An Ocean of Air: Why the Wind Blows and Other Mysteries of the Atmosphere

By Walpole, Peter | The Virginia Quarterly Review, Winter 2008 | Go to article overview

An Ocean of Air: Why the Wind Blows and Other Mysteries of the Atmosphere


Walpole, Peter, The Virginia Quarterly Review


An Ocean of Air: Why the Wind Blows and Other Mysteries of the Atmosphere, by Gabrielle Walker. Harcourt, August 2007. $25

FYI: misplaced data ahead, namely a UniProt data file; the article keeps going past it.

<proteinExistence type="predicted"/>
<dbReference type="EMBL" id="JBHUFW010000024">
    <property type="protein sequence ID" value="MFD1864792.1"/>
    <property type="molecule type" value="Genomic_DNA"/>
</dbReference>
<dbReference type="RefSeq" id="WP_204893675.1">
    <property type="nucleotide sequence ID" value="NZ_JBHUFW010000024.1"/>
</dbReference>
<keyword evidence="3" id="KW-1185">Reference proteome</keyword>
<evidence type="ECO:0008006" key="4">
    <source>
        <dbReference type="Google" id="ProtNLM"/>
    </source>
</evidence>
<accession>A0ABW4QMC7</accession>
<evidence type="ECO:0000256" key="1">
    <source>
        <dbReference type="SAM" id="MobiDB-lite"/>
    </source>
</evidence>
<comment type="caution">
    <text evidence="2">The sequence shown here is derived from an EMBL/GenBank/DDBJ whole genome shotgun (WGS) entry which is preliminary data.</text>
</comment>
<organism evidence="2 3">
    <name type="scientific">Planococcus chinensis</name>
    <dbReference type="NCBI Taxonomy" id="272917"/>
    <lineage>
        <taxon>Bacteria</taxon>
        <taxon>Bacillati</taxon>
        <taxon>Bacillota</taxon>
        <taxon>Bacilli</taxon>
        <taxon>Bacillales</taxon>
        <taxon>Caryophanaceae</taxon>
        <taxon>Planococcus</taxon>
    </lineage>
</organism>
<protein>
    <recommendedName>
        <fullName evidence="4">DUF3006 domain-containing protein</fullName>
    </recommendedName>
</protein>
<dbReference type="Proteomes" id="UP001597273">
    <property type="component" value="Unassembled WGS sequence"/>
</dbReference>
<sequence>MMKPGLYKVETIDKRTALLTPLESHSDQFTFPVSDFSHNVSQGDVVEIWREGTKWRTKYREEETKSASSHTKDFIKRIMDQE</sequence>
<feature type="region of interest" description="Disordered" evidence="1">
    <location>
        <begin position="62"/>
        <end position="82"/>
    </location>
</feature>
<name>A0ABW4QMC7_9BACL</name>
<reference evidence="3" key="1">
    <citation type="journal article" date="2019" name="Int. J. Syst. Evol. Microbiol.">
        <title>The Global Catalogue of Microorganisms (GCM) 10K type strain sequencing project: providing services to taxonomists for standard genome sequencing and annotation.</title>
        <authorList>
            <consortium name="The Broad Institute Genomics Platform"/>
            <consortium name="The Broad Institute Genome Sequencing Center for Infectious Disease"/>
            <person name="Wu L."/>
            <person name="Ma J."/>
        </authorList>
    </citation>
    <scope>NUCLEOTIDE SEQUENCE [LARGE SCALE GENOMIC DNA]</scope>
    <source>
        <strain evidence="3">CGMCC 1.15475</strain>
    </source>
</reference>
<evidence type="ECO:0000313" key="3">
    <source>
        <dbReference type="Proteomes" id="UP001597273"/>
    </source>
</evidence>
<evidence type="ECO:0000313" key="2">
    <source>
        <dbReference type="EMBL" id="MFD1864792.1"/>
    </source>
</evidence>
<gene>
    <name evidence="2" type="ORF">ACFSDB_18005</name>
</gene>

Here's a question: if you took all the air inside of Carnegie Hall and weighed it, how much would it weigh? The answer, Walker explains, is on the order of 70,000 pounds. In this admirable field guide, Walker teaches the science of the atmosphere through the history of our developing understanding of it, with a pleasingly strong emphasis on narrative and anecdote. She begins with Galileo, who demonstrated that air has weight, and moves on through the personal histories and discoveries of Robert Boyle, Joseph Priestley, Antoine Lavoisier, Joseph Black, John Tyndall, and Svante Arrhenius. Along the way, we learn about the composition of air and how the atmosphere, through the respiration of plants and animals, keys the metabolizing of foods, and how trees draw carbon dioxide from the atmosphere to construct their massive bulk. …

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